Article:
As we look to Trinity Sunday this week, Harold Camping’s recent debacle with numerology and the rapture makes me pause. Is there really any deeper meaning in numbers? Can they somehow reveal to us how the world really is? Do they hold prophetic power?
I once heard a fundamentalist preacher declare that “3” is built right into the very structure of reality:
~ 3 dimensions encompass everything on earth — length, width, and depth.
~ 3 divisions of time — past, present and future.
~ 3 forms of matter — gas, liquid, solid
~ 3 kingdoms in nature — animal, vegetable or mineral.
~ 3 aspects of human ability: thought, word and deed.
~ 3 attributes of God: omniscience, omnipresence, omnipotence; or love, light, spirit; or holy, righteous, just.
Such ontological questions I will leave to… whom? Let’s assign them to the nanotechies among us! I will venture to suggest only that numbers, in the ancient cultures in which the Bible was birthed (and perhaps more so in the immediate generations after the canon was composed) were understood to have added significance or meaning.
Some of the meanings associated with numbers are connections that people reflecting back read into after the fact. 7 days in a week and 14 generations each between Abraham and David, David and Josiah, Josiah and Jesus (actually, Bob Robinson taught me: 13 generations between Josiah and Jesus’ birth; the 14th was to Jesus’ second coming)…
Many of the “revelations” in biblical numbers are mere speculation. Nonetheless, for the biblical actors… for the oral storytellers who passed down their thoughts, words and deeds… for the biblical writers who authored the canon… all of them lived in a pre-scientific world wherein all sorts of invisible forces were given reality we cannot quite imagine. And number had an import, even a power that added to their message.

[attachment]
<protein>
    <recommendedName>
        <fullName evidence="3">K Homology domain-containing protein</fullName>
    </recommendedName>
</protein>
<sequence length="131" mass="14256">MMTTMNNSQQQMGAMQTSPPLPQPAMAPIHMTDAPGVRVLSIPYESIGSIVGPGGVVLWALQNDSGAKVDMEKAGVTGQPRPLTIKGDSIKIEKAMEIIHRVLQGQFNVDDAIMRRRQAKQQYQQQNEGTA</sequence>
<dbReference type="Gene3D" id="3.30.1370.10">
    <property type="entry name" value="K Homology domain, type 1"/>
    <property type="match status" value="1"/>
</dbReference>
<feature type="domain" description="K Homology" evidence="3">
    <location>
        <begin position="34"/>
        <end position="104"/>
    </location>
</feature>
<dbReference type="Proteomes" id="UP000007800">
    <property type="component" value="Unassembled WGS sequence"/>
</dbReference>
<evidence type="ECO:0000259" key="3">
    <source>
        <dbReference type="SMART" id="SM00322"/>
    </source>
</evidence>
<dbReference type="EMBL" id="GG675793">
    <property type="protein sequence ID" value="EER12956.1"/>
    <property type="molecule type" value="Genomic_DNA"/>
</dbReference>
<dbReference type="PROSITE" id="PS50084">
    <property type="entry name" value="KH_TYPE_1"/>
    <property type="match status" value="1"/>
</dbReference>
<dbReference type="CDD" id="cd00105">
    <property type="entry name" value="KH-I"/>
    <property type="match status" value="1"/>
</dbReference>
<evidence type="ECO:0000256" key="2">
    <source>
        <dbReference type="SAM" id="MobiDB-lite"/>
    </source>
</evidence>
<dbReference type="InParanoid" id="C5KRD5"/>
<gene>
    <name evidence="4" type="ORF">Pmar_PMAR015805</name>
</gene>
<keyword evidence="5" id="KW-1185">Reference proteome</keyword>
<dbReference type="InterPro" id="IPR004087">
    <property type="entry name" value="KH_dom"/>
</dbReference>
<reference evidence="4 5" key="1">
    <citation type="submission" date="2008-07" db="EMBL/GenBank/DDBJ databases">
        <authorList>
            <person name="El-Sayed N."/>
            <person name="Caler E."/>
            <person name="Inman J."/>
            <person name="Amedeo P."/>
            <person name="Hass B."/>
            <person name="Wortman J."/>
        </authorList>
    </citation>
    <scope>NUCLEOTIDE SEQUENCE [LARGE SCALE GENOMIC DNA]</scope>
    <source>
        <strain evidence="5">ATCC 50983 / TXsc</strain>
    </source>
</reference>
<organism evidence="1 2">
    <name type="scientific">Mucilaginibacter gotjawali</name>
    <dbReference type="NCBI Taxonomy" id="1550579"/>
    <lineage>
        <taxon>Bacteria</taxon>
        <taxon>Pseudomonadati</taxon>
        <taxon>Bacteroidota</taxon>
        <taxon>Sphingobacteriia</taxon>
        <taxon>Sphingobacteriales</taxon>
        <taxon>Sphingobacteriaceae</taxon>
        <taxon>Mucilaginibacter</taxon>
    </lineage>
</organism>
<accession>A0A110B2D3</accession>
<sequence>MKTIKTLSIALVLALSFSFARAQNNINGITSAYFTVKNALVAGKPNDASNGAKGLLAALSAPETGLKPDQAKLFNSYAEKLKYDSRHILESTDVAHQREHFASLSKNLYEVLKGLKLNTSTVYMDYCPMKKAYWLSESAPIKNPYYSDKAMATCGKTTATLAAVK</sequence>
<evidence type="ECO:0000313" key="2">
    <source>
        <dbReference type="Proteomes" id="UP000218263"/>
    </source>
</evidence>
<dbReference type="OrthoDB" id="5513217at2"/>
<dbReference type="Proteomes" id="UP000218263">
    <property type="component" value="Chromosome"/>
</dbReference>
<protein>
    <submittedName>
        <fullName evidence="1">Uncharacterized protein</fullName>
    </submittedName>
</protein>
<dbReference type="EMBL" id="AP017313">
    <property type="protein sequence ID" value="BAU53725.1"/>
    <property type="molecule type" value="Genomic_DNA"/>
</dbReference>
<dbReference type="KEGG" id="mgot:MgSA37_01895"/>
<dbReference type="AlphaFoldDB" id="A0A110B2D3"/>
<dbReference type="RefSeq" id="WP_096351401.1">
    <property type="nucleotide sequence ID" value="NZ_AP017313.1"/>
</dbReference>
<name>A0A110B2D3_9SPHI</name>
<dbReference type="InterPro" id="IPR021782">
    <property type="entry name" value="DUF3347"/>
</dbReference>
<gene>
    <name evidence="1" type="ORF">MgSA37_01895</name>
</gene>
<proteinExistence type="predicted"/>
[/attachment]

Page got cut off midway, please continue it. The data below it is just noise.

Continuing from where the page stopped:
Noah’s flood lasted 40 days and nights; the Israelites wandered in the wilderness for 40 years; Jesus was tempted in a period of 40 days at the beginning of his ministry.
One of the interesting features of Hebrew and Greek is that in both written languages there are no numeric characters. Whereas, we have numbers and letters; they have only letters. So, in each language, the letters are also used as numbers. Therefore, when a word is written, it also has a numeric equivalent. This contributes to some of the significance people deduce, attribute or read into various numbers.
For example, In Hebrew culture, number 7 for example, connoted “infinity,” hence the power of Jesus’ answer to the question of how many times we must forgive… “7 times 70.”
The number 3 signified “perfection:”
~ 3 sections to the Temple — the court, the sanctuary, the holiest of holies.
~ 3 times that the Father’s voice bore testimony of His Son: at Christ’s baptism, at his Transfiguration, when he was speaking with some Greeks after his triumphal entry into Jerusalem.
~ during his ministry, Jesus brought 3 people back from the grave to show his perfect power over death.
~ Peter denied Jesus 3 times, but Jesus 3 times gave Peter the opportunity to repent.
~ on the cross above Jesus was a sign that said, “King of the Jews”. It was written in 3 different languages.
~ Peter had 3 visions to convince him to preach the gospel to the Gentiles.
~ In 1 John, the Spirit, and the water, and the blood all bear witness to the Gospel, these 3 agree in 1, a divine unity.
~ Christ began, according to the narrative that was constructed, his ministry at the age of 30 and died at the age of 33.
~ Jesus was raised on the third day (again, by a way of counting that’s a bit hard to grasp…).
~ God was experienced and described as the Creator, the Christ and the Holy Spirit.
Maybe God is a mathematician after all.
Or… who knows?
All I am sure of is that the importance of 3 goes back to my childhood. It still has some cultural “cred.” I can still sing 3 different versions of Sesame Street’s “Number 3” song. And then there are the 3 Little Pigs, Goldie Locks and the 3 Bears, 3 Blind Mice and Hear No Evil, See No Evil, Speak No Evil.
Three — a mystery! Maybe a blessing too…
Come to worship on Sunday, where we’ll consider an even bigger question: how the Trinity adds to our life. (We’ll remember Dads too.)
See you at church,
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